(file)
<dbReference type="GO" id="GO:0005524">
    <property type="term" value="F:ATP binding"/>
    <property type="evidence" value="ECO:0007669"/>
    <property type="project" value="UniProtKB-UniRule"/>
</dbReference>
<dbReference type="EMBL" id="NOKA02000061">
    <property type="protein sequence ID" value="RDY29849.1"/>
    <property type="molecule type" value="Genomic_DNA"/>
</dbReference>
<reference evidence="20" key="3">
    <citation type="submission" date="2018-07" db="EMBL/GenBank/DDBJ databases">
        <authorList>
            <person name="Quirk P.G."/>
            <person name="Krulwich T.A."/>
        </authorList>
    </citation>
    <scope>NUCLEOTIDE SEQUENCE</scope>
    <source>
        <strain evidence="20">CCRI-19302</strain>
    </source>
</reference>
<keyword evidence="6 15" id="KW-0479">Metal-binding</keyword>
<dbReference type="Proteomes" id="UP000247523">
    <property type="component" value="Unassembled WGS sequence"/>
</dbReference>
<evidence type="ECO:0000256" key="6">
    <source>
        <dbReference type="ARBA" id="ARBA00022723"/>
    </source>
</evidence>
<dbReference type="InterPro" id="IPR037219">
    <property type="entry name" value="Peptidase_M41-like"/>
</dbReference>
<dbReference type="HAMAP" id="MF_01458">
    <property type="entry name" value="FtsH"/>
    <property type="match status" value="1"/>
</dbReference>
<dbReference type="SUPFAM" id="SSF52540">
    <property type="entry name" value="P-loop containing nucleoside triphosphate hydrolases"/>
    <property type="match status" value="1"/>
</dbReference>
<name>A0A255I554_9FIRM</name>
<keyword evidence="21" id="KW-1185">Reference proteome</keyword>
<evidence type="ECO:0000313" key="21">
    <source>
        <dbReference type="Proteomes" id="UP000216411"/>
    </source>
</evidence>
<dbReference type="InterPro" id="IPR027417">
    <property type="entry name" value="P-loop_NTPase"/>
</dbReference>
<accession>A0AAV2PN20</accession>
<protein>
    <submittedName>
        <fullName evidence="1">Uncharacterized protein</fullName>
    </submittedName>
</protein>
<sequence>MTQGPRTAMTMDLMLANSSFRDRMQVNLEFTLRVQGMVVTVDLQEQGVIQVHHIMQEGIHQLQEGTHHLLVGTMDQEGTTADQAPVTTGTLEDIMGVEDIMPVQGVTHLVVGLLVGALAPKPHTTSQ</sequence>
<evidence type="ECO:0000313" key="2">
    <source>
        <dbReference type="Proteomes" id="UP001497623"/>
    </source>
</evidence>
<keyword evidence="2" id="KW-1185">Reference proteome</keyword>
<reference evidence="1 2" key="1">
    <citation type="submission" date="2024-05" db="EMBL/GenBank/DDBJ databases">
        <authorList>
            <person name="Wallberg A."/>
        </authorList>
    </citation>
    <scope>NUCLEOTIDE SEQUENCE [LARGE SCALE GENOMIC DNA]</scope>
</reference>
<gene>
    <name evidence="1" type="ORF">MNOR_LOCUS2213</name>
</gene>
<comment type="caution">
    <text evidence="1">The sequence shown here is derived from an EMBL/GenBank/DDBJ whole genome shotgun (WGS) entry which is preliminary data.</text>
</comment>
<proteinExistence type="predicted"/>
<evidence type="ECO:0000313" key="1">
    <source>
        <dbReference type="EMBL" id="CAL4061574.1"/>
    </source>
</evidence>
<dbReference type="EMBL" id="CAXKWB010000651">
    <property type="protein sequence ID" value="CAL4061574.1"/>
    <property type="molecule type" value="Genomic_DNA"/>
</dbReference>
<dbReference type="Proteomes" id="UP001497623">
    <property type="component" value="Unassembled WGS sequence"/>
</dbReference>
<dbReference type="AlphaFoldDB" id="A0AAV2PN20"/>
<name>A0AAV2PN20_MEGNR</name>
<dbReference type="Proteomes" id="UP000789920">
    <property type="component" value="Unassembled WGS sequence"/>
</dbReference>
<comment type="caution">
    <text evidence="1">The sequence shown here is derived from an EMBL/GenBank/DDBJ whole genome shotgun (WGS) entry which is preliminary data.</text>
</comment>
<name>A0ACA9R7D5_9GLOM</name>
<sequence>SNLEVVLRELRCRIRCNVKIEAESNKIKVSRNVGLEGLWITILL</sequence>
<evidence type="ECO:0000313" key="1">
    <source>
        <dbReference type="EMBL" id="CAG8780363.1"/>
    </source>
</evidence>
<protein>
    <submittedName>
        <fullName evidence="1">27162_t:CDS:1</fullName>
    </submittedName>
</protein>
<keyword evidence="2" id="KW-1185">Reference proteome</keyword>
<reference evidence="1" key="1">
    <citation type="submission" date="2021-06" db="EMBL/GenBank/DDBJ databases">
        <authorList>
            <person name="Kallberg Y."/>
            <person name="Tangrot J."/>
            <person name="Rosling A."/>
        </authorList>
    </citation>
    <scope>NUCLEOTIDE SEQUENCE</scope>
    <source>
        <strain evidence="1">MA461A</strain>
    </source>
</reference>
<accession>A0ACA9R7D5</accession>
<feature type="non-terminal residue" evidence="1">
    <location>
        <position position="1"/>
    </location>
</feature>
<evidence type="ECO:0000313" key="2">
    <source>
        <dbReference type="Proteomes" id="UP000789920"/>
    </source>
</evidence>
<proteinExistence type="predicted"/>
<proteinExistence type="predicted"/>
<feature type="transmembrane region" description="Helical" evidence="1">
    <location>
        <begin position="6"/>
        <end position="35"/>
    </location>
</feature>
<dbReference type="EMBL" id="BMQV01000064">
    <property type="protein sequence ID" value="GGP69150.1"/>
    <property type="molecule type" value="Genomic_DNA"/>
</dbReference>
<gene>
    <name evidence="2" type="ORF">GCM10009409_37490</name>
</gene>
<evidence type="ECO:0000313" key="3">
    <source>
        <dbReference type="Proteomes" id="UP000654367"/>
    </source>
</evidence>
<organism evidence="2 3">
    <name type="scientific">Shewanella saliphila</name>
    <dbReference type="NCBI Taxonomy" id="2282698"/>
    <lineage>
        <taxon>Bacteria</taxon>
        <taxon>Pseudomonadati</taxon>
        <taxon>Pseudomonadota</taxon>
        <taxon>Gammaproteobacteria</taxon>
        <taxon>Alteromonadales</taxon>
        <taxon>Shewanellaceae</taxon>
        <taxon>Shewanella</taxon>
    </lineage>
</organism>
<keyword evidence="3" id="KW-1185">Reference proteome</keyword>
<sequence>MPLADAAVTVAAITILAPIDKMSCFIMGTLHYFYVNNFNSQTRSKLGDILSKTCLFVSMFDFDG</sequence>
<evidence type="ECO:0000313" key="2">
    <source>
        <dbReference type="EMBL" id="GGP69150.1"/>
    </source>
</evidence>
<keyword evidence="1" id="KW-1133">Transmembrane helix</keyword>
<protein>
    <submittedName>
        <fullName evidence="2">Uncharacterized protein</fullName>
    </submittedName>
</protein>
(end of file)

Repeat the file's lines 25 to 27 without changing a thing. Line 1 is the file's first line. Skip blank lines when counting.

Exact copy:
</dbReference>
<evidence type="ECO:0000256" key="6">
    <source>